Australians Are About to Revolutionise Sustainable Aviation

People shouldn’t feel guilty for flying. ‘Cause while it’s bad for the environment, it’s nowhere near as bad as being a coal mining tycoon.

For instance, a flight from Sydney to London produces an average of 5.9 tonnes of CO2e per trip. Meanwhile, in 2021, Rio Tinto produced 31,100,000 tonnes of CO2e.

While this is just the way it is, it would slap if our flights became less carbon intensive. It would be nice if the magic of flight wasn’t tainted by the fact it warms planets.

Which brings us to a collab between Jet Zero Australia and Lanza Jet, as these companies are currently creating a more sustainable option for aviation fuel. They are extracting ethanol from sugarcane and plan to put this produce in jets.

Jet Zero Australia and Lanza Jet are currently undertaking this project in the north of Queensland. This is because a lot of sugarcane is grown in this area.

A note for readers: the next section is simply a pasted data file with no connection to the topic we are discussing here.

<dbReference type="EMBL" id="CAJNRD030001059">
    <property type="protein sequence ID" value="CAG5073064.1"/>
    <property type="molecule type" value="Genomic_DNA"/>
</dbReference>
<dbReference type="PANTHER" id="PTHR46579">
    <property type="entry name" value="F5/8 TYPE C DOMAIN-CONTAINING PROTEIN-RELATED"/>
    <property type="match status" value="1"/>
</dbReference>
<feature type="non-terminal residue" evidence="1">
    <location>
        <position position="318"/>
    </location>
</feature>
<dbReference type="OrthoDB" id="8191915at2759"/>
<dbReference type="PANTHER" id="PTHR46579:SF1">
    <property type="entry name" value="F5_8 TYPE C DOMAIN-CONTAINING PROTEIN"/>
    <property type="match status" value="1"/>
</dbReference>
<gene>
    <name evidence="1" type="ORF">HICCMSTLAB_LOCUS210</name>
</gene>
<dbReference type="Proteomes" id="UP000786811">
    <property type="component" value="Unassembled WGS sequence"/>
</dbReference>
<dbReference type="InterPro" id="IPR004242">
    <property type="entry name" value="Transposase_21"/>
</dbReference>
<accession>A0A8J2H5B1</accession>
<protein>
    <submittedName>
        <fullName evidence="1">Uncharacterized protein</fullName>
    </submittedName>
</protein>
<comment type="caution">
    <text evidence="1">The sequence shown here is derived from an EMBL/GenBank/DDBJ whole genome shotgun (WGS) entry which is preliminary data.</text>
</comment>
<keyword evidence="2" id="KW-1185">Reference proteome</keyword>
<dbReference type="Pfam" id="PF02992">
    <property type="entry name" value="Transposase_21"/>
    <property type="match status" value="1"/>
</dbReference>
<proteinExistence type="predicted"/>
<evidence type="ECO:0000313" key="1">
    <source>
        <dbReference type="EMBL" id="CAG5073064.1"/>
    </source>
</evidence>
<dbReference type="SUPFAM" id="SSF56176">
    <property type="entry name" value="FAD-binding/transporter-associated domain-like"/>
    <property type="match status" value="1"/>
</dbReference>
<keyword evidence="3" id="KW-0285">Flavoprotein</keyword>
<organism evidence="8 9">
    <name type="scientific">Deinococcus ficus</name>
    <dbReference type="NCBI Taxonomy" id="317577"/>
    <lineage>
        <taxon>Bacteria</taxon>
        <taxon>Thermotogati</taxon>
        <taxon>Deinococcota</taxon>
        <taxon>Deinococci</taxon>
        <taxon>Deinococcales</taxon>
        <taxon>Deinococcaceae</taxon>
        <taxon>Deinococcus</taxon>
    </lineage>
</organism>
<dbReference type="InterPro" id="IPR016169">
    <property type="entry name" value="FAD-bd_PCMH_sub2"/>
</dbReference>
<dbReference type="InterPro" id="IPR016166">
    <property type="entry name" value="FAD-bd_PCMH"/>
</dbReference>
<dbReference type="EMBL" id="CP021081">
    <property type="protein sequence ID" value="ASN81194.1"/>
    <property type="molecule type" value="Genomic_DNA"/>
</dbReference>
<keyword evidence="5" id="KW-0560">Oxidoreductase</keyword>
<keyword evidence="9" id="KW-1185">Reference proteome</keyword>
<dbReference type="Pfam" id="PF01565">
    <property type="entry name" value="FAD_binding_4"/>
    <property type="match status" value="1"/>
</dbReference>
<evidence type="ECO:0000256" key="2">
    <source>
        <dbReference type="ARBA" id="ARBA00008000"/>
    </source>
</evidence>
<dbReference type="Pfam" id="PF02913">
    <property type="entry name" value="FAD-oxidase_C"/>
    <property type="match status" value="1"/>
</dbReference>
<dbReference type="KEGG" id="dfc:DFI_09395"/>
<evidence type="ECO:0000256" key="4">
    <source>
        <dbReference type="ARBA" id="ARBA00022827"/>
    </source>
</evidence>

As Jet Zero Australia’s Ed Mason said, “We’re fairly excited about the opportunity for north Queensland.”

This Managing Director also said, “We have to get people to supply us with ethanol, and to grow the industry, we have to demonstrate that this is a feasible business, that there is demand for the products.”

“It’s important for us to do that by basing the plant up there, where we can show the longevity of this industry.”

So, how does the sugarcane industry feel about all of this? Whelp, they’re understandably stoked

“For a long time, the industry has advocated for an expansion of the ethanol industry just in terms of an alternative, low-emission fuel source for motor vehicles,” said Canegrowers CEO, Dan Galligan.

“Growing an ethanol industry and [turning] ethanol into sustainable aviation fuel, that’s actually the ideal scenario.”

It’s expected that sugarcane ethanol could be running our planes by 2026. But, until then, please don’t feel guilty for flying. Unless you’re a carbon tycoon.

Related: Buckwild Batteries — Why the EV Revolution Is Here

Related: Air New Zealand Will Fly a Zero Emissions Aircraft by 2026

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